The technique of using a "live annulus" for data collection analysis during frac pack sand control completions has evolved quite extensively over the past few years. Field case studies have revealed several anomalies in this data collection and analysis.
The following discussion covers more than 100 wells completed in the Gulf of Mexico using mini frac data analysis on both the workstring and "live annulus" data and their relationship to the bottomhole gauge data. The ability to incorporate this "live annulus" data has been facilitated by downhole tool development.
The use of "live annulus" data has been viewed by many as being the single most important factor in the successful interpretation of pressure analysis during frac pack operations. Certainly, the elimination of friction in trying to interpret real time data enhanced the ability to make "on-the-fly" decisions. Having a "live annulus" also may help in overcoming some of the water hammer problems in rapid closure situations. However, caution must be used in relying on "live annulus" data. A close look at this summary of data completed in the Gulf of Mexico highlights the need for this caution and questions the degree of it s use.
In the last decade, the evolution of frac packs in high permeability environments have been influenced by lessons learned from data analysis of live surface data and enhanced by bottomhole gauge data. Numerous techniques for analyzing data and designing treatments such as those by Nolte1 and Smith2 have been put into practice for success in frac pack sand control completions.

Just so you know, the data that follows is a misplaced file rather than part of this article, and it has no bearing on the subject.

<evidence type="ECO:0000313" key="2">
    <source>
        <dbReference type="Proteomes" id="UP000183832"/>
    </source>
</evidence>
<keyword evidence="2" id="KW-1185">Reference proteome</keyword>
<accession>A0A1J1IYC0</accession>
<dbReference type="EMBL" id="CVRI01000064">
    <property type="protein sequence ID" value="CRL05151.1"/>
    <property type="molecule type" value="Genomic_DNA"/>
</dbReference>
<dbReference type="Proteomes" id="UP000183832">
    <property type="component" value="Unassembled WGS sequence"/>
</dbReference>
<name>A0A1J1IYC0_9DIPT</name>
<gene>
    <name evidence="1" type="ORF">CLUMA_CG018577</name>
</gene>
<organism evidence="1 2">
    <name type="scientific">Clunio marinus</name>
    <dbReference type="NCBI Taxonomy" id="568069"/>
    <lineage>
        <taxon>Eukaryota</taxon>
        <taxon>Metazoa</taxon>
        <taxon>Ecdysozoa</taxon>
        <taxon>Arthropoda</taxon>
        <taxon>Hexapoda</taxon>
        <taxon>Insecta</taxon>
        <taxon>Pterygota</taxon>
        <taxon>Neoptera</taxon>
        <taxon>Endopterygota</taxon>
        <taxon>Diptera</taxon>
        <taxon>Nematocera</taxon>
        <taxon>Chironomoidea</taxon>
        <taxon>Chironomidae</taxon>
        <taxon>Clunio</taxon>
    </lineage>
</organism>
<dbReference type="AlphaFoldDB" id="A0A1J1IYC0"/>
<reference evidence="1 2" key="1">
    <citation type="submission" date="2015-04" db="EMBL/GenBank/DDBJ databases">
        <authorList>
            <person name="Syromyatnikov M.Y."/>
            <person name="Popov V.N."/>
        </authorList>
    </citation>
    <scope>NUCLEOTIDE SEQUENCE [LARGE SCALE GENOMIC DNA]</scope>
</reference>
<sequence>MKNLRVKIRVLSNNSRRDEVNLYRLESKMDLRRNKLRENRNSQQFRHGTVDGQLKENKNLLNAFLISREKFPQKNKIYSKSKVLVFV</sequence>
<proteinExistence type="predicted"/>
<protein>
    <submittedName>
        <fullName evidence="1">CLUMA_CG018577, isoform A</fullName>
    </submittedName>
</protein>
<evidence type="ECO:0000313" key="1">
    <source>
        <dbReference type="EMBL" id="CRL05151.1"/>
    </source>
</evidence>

"Live annulus" data analysis has greatly influenced the decision making process for frac pack sand control completions in the Gulf of Mexico. One aspect of "live annulus" data is that during pumping operations, the friction factor for fluids being pumped down a workstring is left out and a more representative profile of bottomhole pressure response is seen less the hydrostatic pressure from the static fluid in the annulus. This is possible from the developments of downhole frac pack packers in the industry that enable the annulus and workstring environments to be in communication with each other simultaneously. As seen in Figure 1, while pumping a Step-Rate-Test, the annulus data is much easier to use for the pressure analysis than the pressure data from the workstring. This is because the dynamically changing friction pressure effects of the fluids in the workstring would be hard to model. Again, the annulus data is simply the bottomhole pressure response less some hydrostatic pressure and as seen in Figure 2, closely follows the recorded bottomhole gauge data.
There are instances where data analyzed during mini frac analysis will be performed with "live annulus" data in order to eliminate the early time water hammer effect, that is present with workstring data, hindering the analysis effort in determining closure pressure. Figure 3 is an example of the water hammer effect on workstring data and how it relates to the annulus and bottomhole gauge data. In some situations, closure can happen during this time period due to high leakoff and interpretation of the workstring data can be very difficult. However, caution must be used in deciding that annulus data interpretation will be used under these circumstances. The water hammer effect sometimes can also be seen as illustrated in Figure 4 with "live annulus" data.
Figure 5 is an example of how specific tool designs dictate that the annulus data will closely follow the bottomhole gauge data while pumping and when pumping is stopped, the annulus data does not continue to follow the same profile as the bottomhole gauge data. This happens because the specific tool design does not allow for a full flow of pressure in the reverse direction, thus creating a "check valve" or choke affect.
Figure 6 is an example of a case where the "live annulus" pressure falloff data did not match that seen by the workstring data or the bottomhole gauge data. Herein lies the dilemma of which data do you use at the time of treatment execution and which is most accurate or meaningful.